How India’s tribal communities meet modern challenges in areas such as health, education and economical development – Press roundup

Newborns in India have a lesser chance of survival than babies born in Afghanistan and Somalia, according to the latest Global Burden of Disease (GBD) study published in the medical journal The Lancet.

In the GBD rankings for healthcare access and quality (HAQ), India has fallen 11 places, and now ranks 154 out of 195 countries. Further, India’s healthcare index of 44.8 is the lowest among the sub-continental countries, as Sri Lanka (72.8), Bangladesh (51.7), Bhutan (52.7), and Nepal (50.8) all fared better. […]

India’s downward slide in the rankings indicates that it has failed to achieve health care targets, especially those concerning neonatal disorders, maternal health, tuberculosis, and rheumatic heart disease. Last year, India was ranked 143 among 188 countries.[…]

Source: “Chance of newborn survival: Somalia better off than India”, The Hindu, New Delhi (19 May 2017)
Address: https://www.thehindu.com/news/national/chance-of-newborn-survival-somalia-better-off-than-india/article18511050.ece
Date Visited: Sun May 21 2017 19:39:13 GMT+0200 (CEST)

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How India compares with the world
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“The tribal food basket has always been diverse and nutritious” >>

“The British established mode of forest governance imposed restrictions on local forest-dwelling communities. In 1860, the Company withdrew all access rights for using the forests (food, fuel, medicine and selling forest products) since the forests and forest-dwelling communities provided refuge to the rebels during the Sepoy Mutiny.” – Bharat Rural Livelihoods Foundation >>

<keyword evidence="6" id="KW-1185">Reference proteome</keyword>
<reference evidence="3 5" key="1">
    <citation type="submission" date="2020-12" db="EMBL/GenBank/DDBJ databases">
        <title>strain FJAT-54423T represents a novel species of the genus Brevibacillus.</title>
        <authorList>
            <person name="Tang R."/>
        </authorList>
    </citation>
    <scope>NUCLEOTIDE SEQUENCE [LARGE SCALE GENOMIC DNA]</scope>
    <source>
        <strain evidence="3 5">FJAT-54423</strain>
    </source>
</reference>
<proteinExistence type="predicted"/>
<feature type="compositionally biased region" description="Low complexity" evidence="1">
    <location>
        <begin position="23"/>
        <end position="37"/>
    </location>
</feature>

“Tribal population was spread all over India and most of them occupied wild tracts, hilly and forested areas, away from more civilized centers. In 1880 their population was estimated at about seventy million. They had existed for centuries with their own social traditions and beliefs and subsisted on natural resources. They had preserved their near isolation and way of life until the British administration and policies made inroads into their territories.” Subha Johari in “Tribal Dissatisfaction Under Colonial Economy of 19th Century>>

“Tribal communities have proven that they are the best guardians of the forest and die-hard conservationists”: Illegal mining destroys the life and culture of the conservators of forests >>

“Even though they are responsible for protecting the largest part of the global forest heritage […] a third of indigenous and community lands in 64 countries are under threat due to the lack of land tenure rights.” – Pressenza Rio de Janerio in “Indigenous people are heading to CoP26: ‘There is no solution to the climate crisis, without us’” (Down To Earth, 1 November 2021) >>

Learn more about colonial policies, the Forest Rights Act, its importance for ecology, biodiversity, ethnobotany and nutrition, and about the usage of Adivasi (Adibasi) communities in different states of India: in legal and historical records, in textbooks, scholarly papers and the media >>

For an up-to-date press roundup, type “Adivasi health nutrition”, “tribal success story”, “Adivasi girls education”, “tribal welfare”, “West Bengal Adivasi heritage”, “Santal story”, “rural youth Jharkhand”, “Kerala tribe progress”, “Karnataka tribal youth”, “Sahariya scheduled tribe”, “Bastar Gond”, “Khasi tourism economy” or similar search terms into the search window seen below:

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Search tips: in the search field seen here, type the name of any tribal (Adivasi) community, region, state or language; add (copy-paste) keywords of special interest (childhood tribal education language sacred grove women); specify any issue you want to learn more about (biodiversity ecology ethnobotany health nutrition poverty), including rights to which Scheduled Tribes are entitled (Forest Rights Act Protection from illegal mining UN Declaration on the Rights of Indigenous Peoples) | More search options >>

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